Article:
RHFay's comments were excellent, I can't offer much more. Thank you for sharing this with us.

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Post by Magus »

He died & they burried him
& they cheered for him
& that was that
Plain & simple;
I love those first four lines! They're a shining example of enjambment and pluralism. The only part of them that I would change is to put a comma after "that," in the third line, which would not only emphasise "plain & simple," but also flow better than enjambment would in that particular instance. I also very much like your use of "&" instead of "and;" I don't know why, but it seems to work better... somewhat like the shortened symbol is accenting the enjambment in a way.
He had a gigantic house, with even more bigger backyard spilled with bones;
Of course there was a spouse, crying her eyes out even though she contacted me to kill him slowly;
These two lines in particular didn't quite mesh with me. The lines are too long, which disrupts the short lines that came before it. You might have been trying to justapose the two of them together, but I think that continuing with the preestablished form you've already started would work better for the poem. Also, "more bigger" is grammatically incorrect; I'd suggest that it be changed to "with an even bigger." I suggest dividing it thusly,

"He had a gigantic house,
with an even bigger backyard
spilled with bones;
Of course there was a spouse,
crying her eyes out
even though she contacted me
to kill him slowly;"

This would do several things that I think would help the poem out. First, it makes that simple correction that I mentioned before. Second, it fits with the original style of the poem, but does something rather interesting that I didn't think when I started out doing this: it alternates slightly longer lines between slightly longer lines, a subtle effect that I think works nicely. The third line created from the two draws greater emphasis upon itself, further reinforcing the image of death. The same goes for the last line created above.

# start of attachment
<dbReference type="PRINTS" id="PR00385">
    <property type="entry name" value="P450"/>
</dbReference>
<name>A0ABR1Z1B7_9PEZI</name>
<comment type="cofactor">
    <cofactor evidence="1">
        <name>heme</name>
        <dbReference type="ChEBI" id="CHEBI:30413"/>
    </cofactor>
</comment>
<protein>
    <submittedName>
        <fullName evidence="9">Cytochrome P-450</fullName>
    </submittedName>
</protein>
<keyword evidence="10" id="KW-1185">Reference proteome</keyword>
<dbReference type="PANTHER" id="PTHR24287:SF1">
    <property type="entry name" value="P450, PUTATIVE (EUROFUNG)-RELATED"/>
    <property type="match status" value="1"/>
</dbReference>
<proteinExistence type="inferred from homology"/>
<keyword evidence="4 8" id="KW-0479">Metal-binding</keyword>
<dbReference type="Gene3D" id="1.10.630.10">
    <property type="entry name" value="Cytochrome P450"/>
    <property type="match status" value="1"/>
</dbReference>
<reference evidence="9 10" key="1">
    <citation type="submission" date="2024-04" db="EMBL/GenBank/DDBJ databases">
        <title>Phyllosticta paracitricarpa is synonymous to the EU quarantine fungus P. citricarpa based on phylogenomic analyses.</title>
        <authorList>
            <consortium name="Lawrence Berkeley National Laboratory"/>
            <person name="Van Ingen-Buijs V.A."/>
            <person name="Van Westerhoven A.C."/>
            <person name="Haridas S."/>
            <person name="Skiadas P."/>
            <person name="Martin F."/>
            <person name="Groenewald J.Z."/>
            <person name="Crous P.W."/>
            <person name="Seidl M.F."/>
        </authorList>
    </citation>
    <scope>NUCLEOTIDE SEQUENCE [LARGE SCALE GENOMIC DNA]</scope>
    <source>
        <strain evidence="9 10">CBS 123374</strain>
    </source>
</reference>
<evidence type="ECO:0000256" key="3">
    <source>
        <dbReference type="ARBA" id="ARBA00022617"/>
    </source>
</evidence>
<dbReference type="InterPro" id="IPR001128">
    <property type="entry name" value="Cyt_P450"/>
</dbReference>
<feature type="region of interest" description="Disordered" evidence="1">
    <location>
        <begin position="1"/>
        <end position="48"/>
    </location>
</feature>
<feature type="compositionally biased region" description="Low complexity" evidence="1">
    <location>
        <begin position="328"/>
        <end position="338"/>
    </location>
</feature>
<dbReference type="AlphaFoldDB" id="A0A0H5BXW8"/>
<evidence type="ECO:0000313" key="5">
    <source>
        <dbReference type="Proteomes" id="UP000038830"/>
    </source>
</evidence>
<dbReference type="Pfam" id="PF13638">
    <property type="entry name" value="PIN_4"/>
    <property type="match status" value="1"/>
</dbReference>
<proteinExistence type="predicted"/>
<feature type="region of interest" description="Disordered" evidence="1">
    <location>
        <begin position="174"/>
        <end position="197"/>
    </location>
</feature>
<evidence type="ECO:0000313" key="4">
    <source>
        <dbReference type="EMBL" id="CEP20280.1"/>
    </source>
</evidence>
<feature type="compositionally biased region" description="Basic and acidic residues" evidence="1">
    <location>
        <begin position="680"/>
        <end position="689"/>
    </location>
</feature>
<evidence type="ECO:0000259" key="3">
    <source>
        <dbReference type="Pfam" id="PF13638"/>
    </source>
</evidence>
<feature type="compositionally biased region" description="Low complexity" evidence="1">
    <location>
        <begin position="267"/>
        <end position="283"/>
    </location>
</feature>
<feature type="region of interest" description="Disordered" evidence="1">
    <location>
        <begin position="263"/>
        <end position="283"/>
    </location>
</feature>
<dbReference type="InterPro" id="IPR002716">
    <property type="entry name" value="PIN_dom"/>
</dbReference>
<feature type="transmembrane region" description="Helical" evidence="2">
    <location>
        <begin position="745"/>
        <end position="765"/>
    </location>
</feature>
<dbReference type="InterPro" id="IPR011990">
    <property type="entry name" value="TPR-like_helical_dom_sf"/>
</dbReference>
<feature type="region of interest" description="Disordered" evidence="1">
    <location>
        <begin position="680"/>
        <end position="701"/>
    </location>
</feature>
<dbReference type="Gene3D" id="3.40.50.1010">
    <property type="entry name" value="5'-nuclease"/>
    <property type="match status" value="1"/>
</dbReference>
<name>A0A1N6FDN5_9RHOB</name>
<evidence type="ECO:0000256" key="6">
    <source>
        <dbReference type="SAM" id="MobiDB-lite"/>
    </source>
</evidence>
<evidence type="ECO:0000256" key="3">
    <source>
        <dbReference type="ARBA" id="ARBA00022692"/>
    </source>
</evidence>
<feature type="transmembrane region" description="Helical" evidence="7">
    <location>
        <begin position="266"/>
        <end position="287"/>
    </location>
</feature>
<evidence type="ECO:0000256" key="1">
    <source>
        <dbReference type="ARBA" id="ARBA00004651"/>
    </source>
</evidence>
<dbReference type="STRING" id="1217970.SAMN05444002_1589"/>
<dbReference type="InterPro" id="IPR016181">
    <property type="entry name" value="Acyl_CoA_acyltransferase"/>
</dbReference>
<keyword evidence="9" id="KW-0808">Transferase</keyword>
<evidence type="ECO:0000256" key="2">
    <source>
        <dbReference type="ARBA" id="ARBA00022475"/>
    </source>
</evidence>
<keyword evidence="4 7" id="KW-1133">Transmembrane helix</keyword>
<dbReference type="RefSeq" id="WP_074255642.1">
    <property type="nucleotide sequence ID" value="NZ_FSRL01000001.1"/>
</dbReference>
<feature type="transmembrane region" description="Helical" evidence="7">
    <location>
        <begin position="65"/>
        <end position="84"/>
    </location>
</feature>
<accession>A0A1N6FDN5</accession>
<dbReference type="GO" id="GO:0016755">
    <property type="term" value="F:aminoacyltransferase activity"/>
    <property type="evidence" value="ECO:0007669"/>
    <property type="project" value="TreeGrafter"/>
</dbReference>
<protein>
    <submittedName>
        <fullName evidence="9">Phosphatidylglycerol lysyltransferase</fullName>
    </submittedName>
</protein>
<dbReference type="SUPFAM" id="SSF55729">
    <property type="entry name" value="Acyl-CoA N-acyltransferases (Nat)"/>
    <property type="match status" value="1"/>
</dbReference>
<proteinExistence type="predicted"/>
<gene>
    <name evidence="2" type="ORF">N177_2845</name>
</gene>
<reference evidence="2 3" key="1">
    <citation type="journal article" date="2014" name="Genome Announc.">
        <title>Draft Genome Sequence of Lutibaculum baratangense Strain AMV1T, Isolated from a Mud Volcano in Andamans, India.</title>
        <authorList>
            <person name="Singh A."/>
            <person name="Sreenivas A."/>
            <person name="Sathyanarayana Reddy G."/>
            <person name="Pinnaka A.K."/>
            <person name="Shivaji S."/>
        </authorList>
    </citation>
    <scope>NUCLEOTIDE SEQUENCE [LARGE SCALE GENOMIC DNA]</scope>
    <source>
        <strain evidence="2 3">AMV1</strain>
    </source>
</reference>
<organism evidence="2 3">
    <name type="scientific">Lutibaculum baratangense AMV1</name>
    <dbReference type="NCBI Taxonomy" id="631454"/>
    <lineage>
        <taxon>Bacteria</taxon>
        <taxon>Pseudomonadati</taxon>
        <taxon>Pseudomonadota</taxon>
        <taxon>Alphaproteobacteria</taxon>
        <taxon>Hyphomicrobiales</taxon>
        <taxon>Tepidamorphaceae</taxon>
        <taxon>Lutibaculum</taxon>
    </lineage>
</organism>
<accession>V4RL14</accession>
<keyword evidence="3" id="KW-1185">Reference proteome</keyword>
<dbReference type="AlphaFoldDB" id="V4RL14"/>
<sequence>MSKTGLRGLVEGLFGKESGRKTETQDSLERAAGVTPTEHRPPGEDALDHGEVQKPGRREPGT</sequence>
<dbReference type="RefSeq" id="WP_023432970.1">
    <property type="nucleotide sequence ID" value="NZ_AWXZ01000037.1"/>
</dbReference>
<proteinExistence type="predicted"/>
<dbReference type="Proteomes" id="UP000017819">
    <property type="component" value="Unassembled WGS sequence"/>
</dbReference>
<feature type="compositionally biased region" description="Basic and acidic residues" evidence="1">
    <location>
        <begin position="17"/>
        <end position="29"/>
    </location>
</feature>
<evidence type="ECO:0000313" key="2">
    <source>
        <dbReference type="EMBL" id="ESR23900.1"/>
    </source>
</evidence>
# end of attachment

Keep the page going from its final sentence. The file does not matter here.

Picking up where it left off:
had a dog, 2 children, 3 grandchildren
& one he tried to forget and neglected too much...
But she was there.
She was there when they drowned him 6 feet under the pale naked sky,
Holding a bloodles rose & threw it inside that hole of his.
He deserved it.
I'd suggest making a series of changes here similar to what I mentioned above:

"had a dog,
2 children,
3 grandchildren
& one he tried
to forget
and neglected
too much...
But she was there.
She was there when they drowned him
6 feet under the pale naked sky,
Holding a bloodless rose
& threw it inside his hole.
He deserved it."

By giving them each a line of their own, it draws greater emphasis on his dog, children and grandchildren, respectively. The next line keeps the plurality you established earlier, by having the "&" start a line, and by making the "to forget and neglect" each their own line, you would then draw greater emphasis upon them. I offered a slight spelling correction, changing "bloodles" to "bloodless." Also, by changing "that hole of his" to "his hole," you can keep the syntax and diction most similar to what you already started.

Also, if you make three stanzas, using each section I broke down as the divided sections, you can draw greater emphasis upon each section, and, thus, the ideas that each present, for each one is a little different from the other.

Overall, this is a very good poem in which you show a great styalistic maturity (especially syntactically). All that I offered are suggestions that better highlight and accent what you already have. In total, the changes would look like this,

"He died & they burried him
& they cheered for him
& that was that,
Plain & simple;

He had a gigantic house,
with an even bigger backyard
spilled with bones;
Of course there was a spouse,
crying her eyes out
even though she contacted me
to kill him slowly;

had a dog,
2 children,
3 grandchildren
& one he tried
to forget
and neglected
too much...
But she was there.
She was there when they drowned him
6 feet under the pale naked sky,
Holding a bloodless rose
& threw it inside his hole.
He deserved it."